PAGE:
Hunter Committee

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This article is part of the Tobacco portal on Sourcewatch funded from 2006 - 2009 by the American Legacy Foundation.

The Hunter Committee was a committee set up by Margaret Thatcher's the British government to run a continuing investigation into the safety of tobacco products -- but more as a PR exercise. It's correct name was the Independent Scientific Committee on Smoking and Health and the name Hunter came from the chairman "Lord Hunter of Newington". His committee consisted of a deputy/committee secretary, Dr Frank A Fairweather, and two other members Mr BAR Smith, Mr D Milner. The Fairweather Committee was a subcommittee of the main Hunter, which was the backdoor way of dealing with the tobacco industry (having technical representatives of all the main tobacco industry interests) They coopted scientists from all the tobacco companies to provide information, do minor research, etc.,

The overt aim of the Hunter Committee was to act as a quasi-licensing body on tobacco products, especially the new NSM materials. Any introduction of a new cigarette Brand needed the OK's of the committee. They issued tar and nicotine tables, and promoted the idea of a 'safer cigarette'.

[NSM and NTM = New Smoking/Tobacco Materials (used almost interchangeably) Also called IDL (unknown)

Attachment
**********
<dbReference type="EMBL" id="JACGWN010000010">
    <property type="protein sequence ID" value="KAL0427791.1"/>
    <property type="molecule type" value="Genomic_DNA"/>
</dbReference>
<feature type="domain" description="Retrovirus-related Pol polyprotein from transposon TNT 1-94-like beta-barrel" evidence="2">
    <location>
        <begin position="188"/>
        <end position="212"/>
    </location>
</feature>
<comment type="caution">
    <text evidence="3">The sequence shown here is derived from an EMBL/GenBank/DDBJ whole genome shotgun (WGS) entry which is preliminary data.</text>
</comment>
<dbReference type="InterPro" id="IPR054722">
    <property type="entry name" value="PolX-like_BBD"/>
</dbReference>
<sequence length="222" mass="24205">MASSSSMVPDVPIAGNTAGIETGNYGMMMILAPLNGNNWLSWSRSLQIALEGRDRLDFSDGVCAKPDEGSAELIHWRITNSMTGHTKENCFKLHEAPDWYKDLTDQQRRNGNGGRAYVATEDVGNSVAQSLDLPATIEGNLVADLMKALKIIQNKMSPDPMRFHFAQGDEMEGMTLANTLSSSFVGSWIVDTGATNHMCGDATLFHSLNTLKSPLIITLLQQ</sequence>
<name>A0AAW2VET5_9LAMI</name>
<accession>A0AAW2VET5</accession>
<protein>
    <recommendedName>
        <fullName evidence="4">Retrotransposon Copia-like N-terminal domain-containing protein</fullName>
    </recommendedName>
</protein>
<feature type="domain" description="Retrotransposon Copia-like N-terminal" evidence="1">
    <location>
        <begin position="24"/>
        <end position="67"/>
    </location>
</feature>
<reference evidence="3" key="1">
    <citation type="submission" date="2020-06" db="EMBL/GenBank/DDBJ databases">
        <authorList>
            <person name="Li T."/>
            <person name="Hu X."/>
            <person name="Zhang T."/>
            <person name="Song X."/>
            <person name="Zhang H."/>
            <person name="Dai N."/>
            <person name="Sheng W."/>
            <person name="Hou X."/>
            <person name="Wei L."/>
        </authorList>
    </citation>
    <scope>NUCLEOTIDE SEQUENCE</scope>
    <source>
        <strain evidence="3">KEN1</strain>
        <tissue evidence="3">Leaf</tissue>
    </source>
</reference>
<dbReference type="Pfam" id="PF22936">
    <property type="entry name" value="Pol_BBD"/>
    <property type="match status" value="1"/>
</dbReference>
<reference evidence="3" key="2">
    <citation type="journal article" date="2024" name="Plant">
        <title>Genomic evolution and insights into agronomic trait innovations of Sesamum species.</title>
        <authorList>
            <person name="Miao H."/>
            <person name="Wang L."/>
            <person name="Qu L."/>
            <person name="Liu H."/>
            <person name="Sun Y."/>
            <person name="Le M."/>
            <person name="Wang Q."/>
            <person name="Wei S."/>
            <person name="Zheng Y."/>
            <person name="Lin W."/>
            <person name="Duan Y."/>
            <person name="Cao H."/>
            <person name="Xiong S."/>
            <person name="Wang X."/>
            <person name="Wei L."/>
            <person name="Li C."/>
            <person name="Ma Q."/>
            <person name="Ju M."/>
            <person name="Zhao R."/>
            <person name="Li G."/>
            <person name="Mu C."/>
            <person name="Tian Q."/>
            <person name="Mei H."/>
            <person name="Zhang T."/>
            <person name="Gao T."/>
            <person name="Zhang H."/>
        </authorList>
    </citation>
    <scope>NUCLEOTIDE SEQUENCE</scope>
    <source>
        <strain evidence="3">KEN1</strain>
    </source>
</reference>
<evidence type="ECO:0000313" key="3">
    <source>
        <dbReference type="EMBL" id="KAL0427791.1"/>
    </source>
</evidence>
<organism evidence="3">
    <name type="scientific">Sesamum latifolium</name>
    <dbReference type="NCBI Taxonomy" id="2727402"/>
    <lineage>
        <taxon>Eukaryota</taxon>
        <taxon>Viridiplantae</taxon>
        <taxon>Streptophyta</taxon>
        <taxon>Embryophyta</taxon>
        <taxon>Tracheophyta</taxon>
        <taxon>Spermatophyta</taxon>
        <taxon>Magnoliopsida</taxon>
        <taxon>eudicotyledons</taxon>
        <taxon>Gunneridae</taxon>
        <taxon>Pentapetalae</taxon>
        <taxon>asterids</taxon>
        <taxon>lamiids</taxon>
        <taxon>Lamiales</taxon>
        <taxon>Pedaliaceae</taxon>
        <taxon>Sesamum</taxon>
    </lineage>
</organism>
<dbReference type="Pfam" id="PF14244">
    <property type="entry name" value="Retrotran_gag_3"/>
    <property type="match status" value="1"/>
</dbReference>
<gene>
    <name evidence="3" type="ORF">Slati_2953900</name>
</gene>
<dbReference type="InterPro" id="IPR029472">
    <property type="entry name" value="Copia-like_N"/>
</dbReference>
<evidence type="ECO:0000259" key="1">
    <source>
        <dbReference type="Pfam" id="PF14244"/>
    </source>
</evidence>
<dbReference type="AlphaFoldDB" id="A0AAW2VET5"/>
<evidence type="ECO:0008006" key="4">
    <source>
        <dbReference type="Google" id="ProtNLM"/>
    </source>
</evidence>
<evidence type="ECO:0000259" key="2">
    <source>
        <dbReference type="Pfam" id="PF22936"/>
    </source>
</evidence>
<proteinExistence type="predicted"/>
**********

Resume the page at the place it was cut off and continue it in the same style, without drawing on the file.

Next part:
[Celanese had produced a synthetic smoking material called Cytrel, which purported to be a safer material than tobacco. Also the companies often used the tobacco stems, which were flattened, chemically treated and used in cigarettes in shredded laminar or rolled form. These were called 'reconstituted tobacco'.]
[The Hunter Committee also looked at synthetic materials, and additives.]

One proposed study involved an epidemiological study of 20,000 people over a 20 year period.


(Copied and edited from tobacco documents [2]

In 1969, the UK tobacco industry asked the Department of Health for guidelines for synthetic tobacco. The Department of Health "passed the buck" to the Department of Medicine. They formed a committee called the Medical Research Council which met on two occasions, once in June of 1970 and once in January of 1971. This council made a basic decision in deciding that, because people will begin smoking, and those that are smoking will not give it up, it was desirable to develop less hazardous smoking materials. This, plus many other guidelines suggested by the Medical Research Council in 1971, were to be followed by the Hunter Committee .

After desolving the Medical Research Council, the Standing Scientific Liaison Committee was set up by the Department of Health. The purpose of this committee was to advise the Secretary of Health on matters related to smoking and health, on tar tables, on smoke components and on less dangerous smoking criteria . Because of this committee the League of Tar Tables was issued but no consensus could be reached concerning the criteria for less hazardous smoking .

In March 1973, Sir Keith Joseph formed the Hunter Committee which has no tobacco industry members . Frank Fairweather, a public servant from the Health Department, is Secretary to the Hunter Committee and formed his own panel which does contain tobacco industry representatives .

The following disciplines are represented on the Hunter Committee : pharmacology, medical statistics, pathology, chemical pathology, teratology, carcinogenic biochemistry, aerosol physiology, neurology and chest physiology.

[Sir Keith Joseph was the main political adviser and guru of Margaret Thatcher[
[After her retirement Margaret Thatcher became a $10 million a year lobbyist for Philip Morris.]


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